43. The Checklist Manifesto: How to Get Things Right* (Atul Gawande)
44. The Elephant in the Room (Jon Ronson)
45. A Spy's Guide to Thinking (John Braddock)
46. Now I Know: The Revealing Stories Behind the World's Most Interesting Facts (Dan Lewis)
47. Habit Stacking: 97 Small Life Changes That Takes Five Minutes or Less (S. J. Scott)
48. The Millionaire Next Door: The Surprising Secrets of America's Wealthy (Thomas Stanley)
49. Questions for Ada* (Ijeoma Umebinyuo): An extremely powerful and thought provoking book of poetry. It is raw, painful and has depth that can leave you breathless.
50. The Asterix Collection* (Goscinny and Uderzo): This was my fun read of the year where I re-read Asterix comics on plane rides as breaks from the other books I was reading. The humor is on point and the characters are as joyful as ever. Highly recommend to all French comic fans!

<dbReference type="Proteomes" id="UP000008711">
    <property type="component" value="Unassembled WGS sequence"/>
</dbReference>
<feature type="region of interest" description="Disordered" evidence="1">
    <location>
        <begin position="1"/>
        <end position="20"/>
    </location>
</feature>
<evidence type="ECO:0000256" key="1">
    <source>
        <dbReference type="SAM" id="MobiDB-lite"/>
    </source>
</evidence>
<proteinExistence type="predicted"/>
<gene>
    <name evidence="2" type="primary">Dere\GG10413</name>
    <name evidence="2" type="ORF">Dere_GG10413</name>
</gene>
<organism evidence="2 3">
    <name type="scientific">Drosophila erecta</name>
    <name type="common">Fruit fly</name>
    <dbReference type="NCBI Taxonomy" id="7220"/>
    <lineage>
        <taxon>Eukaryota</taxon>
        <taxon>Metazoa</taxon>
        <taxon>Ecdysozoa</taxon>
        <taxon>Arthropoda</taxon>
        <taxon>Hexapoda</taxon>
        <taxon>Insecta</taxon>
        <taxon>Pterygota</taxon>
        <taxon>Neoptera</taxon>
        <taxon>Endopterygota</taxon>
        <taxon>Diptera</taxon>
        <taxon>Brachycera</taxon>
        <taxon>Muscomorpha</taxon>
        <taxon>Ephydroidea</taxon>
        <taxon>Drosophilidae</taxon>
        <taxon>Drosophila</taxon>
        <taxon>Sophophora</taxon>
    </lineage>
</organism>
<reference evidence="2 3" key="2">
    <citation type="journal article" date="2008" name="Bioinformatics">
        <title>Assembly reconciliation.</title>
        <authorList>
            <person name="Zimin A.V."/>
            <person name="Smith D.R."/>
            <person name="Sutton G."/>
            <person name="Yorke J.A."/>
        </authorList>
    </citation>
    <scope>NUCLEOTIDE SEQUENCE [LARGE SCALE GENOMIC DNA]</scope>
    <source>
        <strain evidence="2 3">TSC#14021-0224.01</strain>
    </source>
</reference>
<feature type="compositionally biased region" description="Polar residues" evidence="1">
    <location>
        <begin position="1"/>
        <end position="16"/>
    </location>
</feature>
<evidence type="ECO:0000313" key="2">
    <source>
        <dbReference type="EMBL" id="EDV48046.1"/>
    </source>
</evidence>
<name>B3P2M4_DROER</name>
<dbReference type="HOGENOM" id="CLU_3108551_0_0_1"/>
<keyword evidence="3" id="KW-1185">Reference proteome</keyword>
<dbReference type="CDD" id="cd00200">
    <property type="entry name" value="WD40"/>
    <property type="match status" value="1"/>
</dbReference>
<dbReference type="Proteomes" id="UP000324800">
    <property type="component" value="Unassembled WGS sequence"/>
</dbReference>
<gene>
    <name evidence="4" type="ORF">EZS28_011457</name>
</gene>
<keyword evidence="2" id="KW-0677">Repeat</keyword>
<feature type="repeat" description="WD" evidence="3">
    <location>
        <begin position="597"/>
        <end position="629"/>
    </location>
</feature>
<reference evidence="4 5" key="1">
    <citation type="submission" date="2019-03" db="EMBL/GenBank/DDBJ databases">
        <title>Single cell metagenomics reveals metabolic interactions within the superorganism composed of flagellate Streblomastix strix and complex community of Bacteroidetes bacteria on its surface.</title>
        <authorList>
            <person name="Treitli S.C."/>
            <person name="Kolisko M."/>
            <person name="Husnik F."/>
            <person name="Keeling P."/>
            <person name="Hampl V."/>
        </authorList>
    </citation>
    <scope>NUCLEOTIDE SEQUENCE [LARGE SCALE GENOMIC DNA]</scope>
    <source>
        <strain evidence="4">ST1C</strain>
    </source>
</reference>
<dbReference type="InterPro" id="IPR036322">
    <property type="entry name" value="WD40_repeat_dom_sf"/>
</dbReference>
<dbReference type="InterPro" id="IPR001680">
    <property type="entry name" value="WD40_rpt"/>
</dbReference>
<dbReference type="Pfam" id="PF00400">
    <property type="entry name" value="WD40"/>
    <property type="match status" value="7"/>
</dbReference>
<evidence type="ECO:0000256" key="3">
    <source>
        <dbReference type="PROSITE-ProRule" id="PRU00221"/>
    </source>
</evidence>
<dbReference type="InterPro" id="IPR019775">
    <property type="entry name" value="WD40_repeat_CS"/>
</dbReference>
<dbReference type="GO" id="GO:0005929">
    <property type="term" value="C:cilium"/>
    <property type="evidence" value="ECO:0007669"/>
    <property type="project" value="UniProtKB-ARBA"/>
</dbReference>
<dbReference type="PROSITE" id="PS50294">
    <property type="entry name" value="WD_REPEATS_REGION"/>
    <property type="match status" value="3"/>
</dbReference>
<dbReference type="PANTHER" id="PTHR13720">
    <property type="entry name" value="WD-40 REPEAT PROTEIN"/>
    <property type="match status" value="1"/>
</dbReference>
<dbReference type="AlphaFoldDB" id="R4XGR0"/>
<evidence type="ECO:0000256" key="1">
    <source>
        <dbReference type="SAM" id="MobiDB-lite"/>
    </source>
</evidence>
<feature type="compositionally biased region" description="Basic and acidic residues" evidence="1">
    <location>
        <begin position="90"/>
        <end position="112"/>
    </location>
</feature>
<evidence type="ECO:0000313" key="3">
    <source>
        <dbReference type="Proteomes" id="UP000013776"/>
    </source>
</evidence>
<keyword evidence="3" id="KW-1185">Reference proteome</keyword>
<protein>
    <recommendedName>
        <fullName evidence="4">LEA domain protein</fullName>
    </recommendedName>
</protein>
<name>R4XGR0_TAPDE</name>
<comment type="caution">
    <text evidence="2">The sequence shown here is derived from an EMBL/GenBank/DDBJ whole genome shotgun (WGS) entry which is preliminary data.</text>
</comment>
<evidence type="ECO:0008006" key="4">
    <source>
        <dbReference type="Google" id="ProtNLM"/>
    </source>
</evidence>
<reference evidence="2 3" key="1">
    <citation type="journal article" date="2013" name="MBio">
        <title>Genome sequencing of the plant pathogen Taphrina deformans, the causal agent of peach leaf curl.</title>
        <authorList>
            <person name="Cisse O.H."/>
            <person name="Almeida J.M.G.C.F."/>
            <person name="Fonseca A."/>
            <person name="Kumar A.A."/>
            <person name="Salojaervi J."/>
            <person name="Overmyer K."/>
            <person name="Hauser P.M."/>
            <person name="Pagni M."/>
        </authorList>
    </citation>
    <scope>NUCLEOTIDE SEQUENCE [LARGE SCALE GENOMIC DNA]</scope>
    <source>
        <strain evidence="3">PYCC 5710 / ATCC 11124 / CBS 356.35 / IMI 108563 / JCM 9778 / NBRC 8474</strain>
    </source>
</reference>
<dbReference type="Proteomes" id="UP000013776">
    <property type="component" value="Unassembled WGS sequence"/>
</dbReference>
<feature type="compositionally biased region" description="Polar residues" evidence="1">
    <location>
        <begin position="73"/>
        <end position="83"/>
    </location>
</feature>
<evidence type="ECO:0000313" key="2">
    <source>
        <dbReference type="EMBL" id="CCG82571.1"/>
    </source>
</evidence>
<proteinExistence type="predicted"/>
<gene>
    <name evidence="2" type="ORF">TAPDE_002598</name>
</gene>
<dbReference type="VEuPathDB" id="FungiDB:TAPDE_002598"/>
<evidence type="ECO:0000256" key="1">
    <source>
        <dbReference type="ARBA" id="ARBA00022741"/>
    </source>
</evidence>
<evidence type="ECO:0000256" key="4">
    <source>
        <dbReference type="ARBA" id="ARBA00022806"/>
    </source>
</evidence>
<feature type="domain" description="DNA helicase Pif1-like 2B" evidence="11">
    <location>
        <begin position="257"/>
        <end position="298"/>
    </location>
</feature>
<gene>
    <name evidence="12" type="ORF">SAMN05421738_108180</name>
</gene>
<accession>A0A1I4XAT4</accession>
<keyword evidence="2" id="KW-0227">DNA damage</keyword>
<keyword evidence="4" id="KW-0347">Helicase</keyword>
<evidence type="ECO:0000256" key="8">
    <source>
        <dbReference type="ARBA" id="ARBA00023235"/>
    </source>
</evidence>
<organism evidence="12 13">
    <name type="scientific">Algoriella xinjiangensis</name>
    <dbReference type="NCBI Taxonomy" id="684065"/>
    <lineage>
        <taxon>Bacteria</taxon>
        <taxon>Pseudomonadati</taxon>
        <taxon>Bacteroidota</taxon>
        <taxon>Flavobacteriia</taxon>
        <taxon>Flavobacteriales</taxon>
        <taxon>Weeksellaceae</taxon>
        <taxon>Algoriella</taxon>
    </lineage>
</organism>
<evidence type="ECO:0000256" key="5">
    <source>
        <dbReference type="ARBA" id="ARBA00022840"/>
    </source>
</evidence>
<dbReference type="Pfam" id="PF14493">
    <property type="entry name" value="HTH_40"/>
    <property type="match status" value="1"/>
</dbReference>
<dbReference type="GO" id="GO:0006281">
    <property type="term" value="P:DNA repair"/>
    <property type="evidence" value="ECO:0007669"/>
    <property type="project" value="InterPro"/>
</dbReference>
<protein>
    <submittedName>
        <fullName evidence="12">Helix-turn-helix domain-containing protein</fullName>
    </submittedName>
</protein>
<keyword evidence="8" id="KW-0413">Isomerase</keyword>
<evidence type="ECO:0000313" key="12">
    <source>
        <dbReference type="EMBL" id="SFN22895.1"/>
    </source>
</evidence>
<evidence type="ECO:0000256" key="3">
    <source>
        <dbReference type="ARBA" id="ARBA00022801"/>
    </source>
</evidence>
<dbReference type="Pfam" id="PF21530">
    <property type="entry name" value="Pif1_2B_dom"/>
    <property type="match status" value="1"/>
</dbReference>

Emotions are running high so I am trying to be as coherent as possible in this post! I woke up this morning and saw this article from CNBC on my newsfeed: Gun stocks jump after LV mass shooting.
I felt sick! 58 people are killed and hundreds injured by a lunatic and the market's reaction is to reward gun companies in anticipation of more sales before a gun law is passed?! Okay, I know it makes rational sense and that markets are run by the fundamental laws of supply and demand. It still sickens me to think that someone woke up this morning, saw the news of the shooting and figured the best move to make would be to buy some RGR and AOBC.